Section 1 - Returns are percentage changes change = final initial initial can be negative Basis point Definition 1 = 100 basis points 65 basis

Info iconThis preview shows pages 1–4. Sign up to view the full content.

View Full Document Right Arrow Icon
8/23/07 Returns… are percentage changes % change = final – initial/ initial can be negative Basis point Definition: 1% = 100 basis points 65 basis points = 0.65% Working with percentages 1.) Percentages are not symmetric a. Percentages are not parallel b. Example: Earn 10% on portfolio, then lose 10% on it, do you break even? i. No c. $40 stock becomes $50 stock = return of 25%, $50 becomes $40 = return of -20%; note that we can start and end at $40, but we earn 25% on the way up and lose 20% on the way down 2.) You don’t add percentage changes a. Example: in year 1, earn 25%; in year 2, lose 20%, but notice, answer is 0% as net return (after year 1 & 2) 3.) How to compute returns from other returns? a. $40 $50 $40 b. (25%) (-20%) c. x y z d. (30%) (-10%) e. Return = % change f. Factor = 1 + return g. Example: Return of 25% <-> Factor of 1.25 i. Return of 5% <-> Factor =1.05 ii. Return of 200% <-> Factor =3 iii. Return of -20% <-> Factor = 0.80 iv. Using factors: 1. $40 becomes $50, what is your return? a. 25% 2. Suppose you have $1000 invested in a stock that you purchased at $40, it rises to $50. How much is your investment worth? a. $1250 3. $40 stock becomes $50, every $1 invested becomes? a. $1.25 h. Example: Earn 30%, then lose 10% i. Cumulative return = ii. Returns factors iii. 30% 1.30 iv. -10% 0.90 v. Cumulative factor = Factor * factor i. = (1.30) (0.90)
Background image of page 1

Info iconThis preview has intentionally blurred sections. Sign up to view the full version.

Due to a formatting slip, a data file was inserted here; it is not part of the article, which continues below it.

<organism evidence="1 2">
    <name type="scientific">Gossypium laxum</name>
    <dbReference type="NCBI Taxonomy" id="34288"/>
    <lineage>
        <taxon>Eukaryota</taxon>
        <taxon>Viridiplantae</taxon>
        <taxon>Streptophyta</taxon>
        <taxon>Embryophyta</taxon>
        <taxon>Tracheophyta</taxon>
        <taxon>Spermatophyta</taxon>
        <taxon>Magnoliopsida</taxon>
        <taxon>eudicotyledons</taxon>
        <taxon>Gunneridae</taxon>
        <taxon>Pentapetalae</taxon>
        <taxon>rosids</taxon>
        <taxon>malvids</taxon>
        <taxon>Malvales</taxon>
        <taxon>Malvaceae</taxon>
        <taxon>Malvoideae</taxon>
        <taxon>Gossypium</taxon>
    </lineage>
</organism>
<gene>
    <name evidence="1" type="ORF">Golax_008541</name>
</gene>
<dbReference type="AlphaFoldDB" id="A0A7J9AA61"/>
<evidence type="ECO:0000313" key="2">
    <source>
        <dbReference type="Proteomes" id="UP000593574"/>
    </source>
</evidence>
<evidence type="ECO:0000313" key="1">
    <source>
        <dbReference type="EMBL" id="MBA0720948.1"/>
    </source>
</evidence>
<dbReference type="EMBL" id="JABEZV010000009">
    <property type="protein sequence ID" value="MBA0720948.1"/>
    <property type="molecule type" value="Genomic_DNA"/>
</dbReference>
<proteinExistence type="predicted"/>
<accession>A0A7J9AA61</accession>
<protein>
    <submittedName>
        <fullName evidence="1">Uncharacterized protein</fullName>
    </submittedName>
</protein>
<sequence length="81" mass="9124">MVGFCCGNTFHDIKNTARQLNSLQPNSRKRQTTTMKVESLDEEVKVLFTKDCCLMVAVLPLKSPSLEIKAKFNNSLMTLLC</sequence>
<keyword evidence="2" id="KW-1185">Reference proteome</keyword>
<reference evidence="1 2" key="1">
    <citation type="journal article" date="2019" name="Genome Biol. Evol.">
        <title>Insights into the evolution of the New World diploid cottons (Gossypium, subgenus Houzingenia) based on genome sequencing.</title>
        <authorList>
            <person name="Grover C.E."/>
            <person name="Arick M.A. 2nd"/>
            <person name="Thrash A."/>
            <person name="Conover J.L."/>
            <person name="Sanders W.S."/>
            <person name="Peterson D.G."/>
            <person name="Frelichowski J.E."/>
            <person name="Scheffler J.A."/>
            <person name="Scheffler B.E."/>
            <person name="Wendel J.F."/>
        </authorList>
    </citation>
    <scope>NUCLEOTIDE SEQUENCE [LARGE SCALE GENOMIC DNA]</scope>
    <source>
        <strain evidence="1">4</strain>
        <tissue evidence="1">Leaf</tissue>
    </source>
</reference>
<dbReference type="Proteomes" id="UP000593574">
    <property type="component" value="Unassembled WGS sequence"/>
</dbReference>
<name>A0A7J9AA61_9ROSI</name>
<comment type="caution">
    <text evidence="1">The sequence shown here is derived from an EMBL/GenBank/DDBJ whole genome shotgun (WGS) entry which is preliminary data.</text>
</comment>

View Full DocumentRight Arrow Icon
ii. = 1.17 vi. Cumulative return = 1.17-1 = 0.17 or 17% i. Example: Total cumulative factor = (1 + return1) * (1+return2) j. Total cumulative return = TCF – 1 k. Example: $1 in stock becomes worth $9 in 13 years i. Return = 800% 1. = 9-1/1 = 8 or 800% ii. Return of 100% <-> factor = 2 iii. Return of 200% <-> factor = 3 iv. Return of 400% <-> factor = 5 v. Final/initial – initial/initial vi. Factor - 1 vii. Return + 1 = factor Compounding Earn 10% a year for 30 years, what would be your total cumulative return after 30 years? Every $1 would become $X after 30 years. Total cumulative factor = (1.1)(1.1)(1.1)… (1.1) = 1.1 30 fefe = 17.4494 17.4494 – 1 = 16.4494 Reverse compounding or roots Invest $1, it becomes worth $10 in 12 years. What is our annualized return? OR What is our compound return? If we earn X%, then after 12 years, we would have a return of 900% Factor = 10 10 = (1+x)(1+x)… (1+x) 10 = (1+x) 12 12 10 = 1+x annual factor o x y = y 1/x 1.211528 = Annualized factor 21.1528% = Annualized return/compound return 8/28/07 From last time Factors: Total cumulative factor, annual factor Returns: Annual return, monthly return, daily return, total cumulative returns, 5- year total return Annualized return o Also known as compound return o Geometric average return o 5-year annualized return o starting point and ending point & calculate a fixed return that gets you from point A to point B
Background image of page 2
o Smooth return Constant compound return It ignores in between returns Observation: Every return needs two prices
Background image of page 3

Info iconThis preview has intentionally blurred sections. Sign up to view the full version.

View Full DocumentRight Arrow Icon
Image of page 4
This is the end of the preview. Sign up to access the rest of the document.

This note was uploaded on 04/15/2008 for the course BNAD 301 taught by Professor Sugiyama during the Fall '07 term at University of Arizona- Tucson.

Page1 / 8

Section 1 - Returns are percentage changes change = final initial initial can be negative Basis point Definition 1 = 100 basis points 65 basis

This preview shows document pages 1 - 4. Sign up to view the full document.

View Full Document Right Arrow Icon
Ask a homework question - tutors are online